ROG Phone 6 Pro | Asus Remains the Mobile Gaming King

    Without a doubt, the Asus ROG Phone is the grandfather of gaming phones. It was there before any pretenders and still manages to pulverize the competition with its combination of immense performance, well-thought-out gaming features, cool design, and of course, Republic of Gamers (ROG) branding.

    The ROG Phone 6 is the latest in this line, and while we were still working on the full review, we played games on it. Actually, a lot of games. After all, gaming prowess is why you want the ROG Phone 6, so how was it?

    What are the specifications?

    Before we get to the games, let’s talk about the phone itself. There are two versions: the ROG Phone 6 and the ROG Phone 6 Pro. We used the Pro variant for our tests. There are few differences between them, most notably an increase to 18GB of RAM (yes, really) and 512GB of storage on the ROG Phone 6 Pro. You also get a full color OLED ROG Vision screen on the back of the phone, rather than a plain color display on the regular ROG Phone 6.

    The primary specification is the same. The ROG Phone 6 and 6 Pro both feature a Qualcomm Snapdragon 8+ Gen 1 processor and a 6.78-inch AMOLED screen (custom-made by Samsung) with a 165Hz refresh rate and an impressive 720Hz touch sampling rate Inside is a 6,000 mAh two-cell battery, a new cooling system, a new motor with haptic feedback, two speakers with tuning by Dirac and support for Snapdragon Sound. The camera system uses a 50-megapixel Sony IMX766, along with a wide-angle and a macro lens inherited from the ROG Phone 5.

    Asus has developed an IPX4 splash-proof rating, a first in the ROG Phone series, and added 65W fast charging for the battery, taking the massive cell from 0% to 100% in 42 minutes. The AirTrigger shoulder buttons return, this time with nine different gesture control options available. ROG Phone 6 also features a side-mounted USB-C port for battery charging, HDMI output, and a range of accessories including a new rear-mounted AeroActive Cooler fan with extra buttons for your games. Finally, the phone is running Android 12 and Asus has revamped its Armory Crate gaming performance optimizer.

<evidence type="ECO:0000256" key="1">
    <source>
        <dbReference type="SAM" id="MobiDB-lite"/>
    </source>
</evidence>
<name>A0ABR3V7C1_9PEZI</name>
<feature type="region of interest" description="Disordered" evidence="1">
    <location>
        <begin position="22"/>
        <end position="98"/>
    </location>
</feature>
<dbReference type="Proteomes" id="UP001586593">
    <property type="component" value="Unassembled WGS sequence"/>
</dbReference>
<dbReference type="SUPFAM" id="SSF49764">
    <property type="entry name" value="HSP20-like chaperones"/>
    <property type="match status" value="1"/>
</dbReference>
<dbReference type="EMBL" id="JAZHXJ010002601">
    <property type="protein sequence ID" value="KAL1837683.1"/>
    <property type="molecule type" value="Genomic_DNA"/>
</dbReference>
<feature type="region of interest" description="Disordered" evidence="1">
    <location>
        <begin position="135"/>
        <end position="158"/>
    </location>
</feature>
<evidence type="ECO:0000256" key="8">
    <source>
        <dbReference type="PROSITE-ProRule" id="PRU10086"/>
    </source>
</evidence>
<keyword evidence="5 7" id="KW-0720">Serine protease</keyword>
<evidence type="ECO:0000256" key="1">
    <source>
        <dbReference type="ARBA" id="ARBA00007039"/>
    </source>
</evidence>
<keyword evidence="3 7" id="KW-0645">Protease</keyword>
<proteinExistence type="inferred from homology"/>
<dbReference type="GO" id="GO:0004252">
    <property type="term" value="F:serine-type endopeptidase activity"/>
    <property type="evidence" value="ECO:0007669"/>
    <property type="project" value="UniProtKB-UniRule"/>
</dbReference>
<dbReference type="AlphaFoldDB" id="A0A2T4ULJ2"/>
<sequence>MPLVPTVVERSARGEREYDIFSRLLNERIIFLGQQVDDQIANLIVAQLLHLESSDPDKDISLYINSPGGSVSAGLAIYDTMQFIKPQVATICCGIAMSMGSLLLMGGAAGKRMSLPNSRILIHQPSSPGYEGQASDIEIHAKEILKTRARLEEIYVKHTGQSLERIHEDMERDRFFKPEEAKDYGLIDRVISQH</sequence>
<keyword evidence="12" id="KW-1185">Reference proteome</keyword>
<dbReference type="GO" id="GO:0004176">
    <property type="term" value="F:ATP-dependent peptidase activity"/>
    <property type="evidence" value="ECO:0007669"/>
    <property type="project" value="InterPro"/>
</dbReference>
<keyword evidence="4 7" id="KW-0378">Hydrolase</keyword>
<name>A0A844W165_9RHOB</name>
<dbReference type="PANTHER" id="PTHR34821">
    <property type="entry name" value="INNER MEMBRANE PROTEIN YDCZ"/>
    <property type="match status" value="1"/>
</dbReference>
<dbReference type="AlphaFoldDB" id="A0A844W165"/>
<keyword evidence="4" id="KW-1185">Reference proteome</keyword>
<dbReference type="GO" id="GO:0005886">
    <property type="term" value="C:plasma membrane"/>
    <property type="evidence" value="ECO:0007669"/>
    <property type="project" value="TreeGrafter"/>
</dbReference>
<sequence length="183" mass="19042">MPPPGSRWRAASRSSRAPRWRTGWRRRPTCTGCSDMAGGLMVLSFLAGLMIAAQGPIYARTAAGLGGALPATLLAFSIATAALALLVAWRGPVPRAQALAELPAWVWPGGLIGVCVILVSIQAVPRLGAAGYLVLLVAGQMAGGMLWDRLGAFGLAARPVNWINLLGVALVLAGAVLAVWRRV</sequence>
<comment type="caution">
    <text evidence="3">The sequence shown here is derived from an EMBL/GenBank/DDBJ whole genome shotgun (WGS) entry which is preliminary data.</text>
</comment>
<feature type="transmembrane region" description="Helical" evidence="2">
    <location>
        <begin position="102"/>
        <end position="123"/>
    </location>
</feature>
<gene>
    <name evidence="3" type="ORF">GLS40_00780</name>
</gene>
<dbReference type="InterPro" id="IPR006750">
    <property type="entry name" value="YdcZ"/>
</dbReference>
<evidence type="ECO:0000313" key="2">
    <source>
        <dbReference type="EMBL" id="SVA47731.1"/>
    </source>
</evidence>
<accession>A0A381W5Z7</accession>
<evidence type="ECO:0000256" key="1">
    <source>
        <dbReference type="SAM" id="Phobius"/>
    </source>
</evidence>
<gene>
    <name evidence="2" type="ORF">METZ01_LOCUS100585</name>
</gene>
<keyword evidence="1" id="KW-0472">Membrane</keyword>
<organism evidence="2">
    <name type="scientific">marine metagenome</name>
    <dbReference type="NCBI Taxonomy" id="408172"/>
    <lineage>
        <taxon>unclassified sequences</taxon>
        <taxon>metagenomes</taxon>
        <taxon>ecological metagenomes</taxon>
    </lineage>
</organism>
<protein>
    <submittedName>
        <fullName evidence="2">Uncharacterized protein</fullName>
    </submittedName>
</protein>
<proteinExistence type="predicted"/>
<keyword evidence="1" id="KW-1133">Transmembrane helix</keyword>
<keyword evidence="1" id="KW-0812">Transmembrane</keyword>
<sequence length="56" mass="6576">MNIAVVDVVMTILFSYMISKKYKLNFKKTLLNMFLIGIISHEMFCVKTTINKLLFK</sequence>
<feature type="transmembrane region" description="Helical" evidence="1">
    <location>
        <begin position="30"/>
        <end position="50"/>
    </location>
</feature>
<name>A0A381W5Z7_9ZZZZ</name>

The Game Genie has new customization options and X mode is back to ensure games can harness the full power of the phone. Asus promises two major Android updates in the future and security updates for at least two years.

    Gaming on the ROG Phone 6 Pro is a treat

    The ROG Phone 6 Pro is a formidable device. It is at least 10mm thick and weighs 239 grams, making it heavier and thicker than the Samsung Galaxy S22 Ultra. That means it feels solid and beefy in your hands, and the curved body and frosted glass on the back make it comfortable, while the cleanly rounded corners never dig into your palms. It’s expertly designed by people who understand how the phone is held most of the time, and the side-mounted charging port and front-facing speakers are further proof of that.

    In a two-hour session, I played Diablo Immortal for one hour and Asphalt 9: Legends and Dariusburst for 30 minutes each. Diablo Immortal plays at 60 fps, as does Asphalt 9: Legends. With all graphics options set to maximum, the ROG Phone 6 felt noticeably warm. Asus has a three-stage cooling system inside the phone with larger graphite plates than before, a new thermal compound to fill spaces where air would normally be trapped, and a larger vapor chamber. Everything seems to be working fine, but don’t expect the phone to stay freezing.

    The huge screen is hugely responsive. Coming from playing Diablo Immortal on the Samsung Galaxy A53, the ROG Phone 6 Pro felt like a rocket in every way afterwards. The screen is instantaneous and there is virtually no slowdown. The graphics are beautiful and it is undoubtedly an excellent phone to play the game on. I used the AirTriggers in the same way as the ROG Phone 5. They make you particularly deadly in Diablo Immortal because you can use more than one weapon at a time, and because the AirTriggers have such effective haptic feedback, using them feels like pressing an actual, physical button.

    But the real revelation is the Asuss Kunai 3 controller accessory. It looks and works a bit like a Nintendo Switch controller in that it can be used wirelessly or attached to a skeleton case for the phone itself. I had issues trying to connect to the phone via Bluetooth, but with the controllers in the case and next to the screen, they worked fine and games came absolutely alive.

    Mapping the buttons to onscreen controls is a bit fiddly, but once you’re done, the Kunai 3 controller changes the way Diablo Immortal plays. There’s no lag, the joystick is precise, and despite the combined weight of the phone, controllers, and case, it doesn’t get tiring. I highly recommend it to anyone who is serious about games with complex touchscreen controls like Diablo Immortal.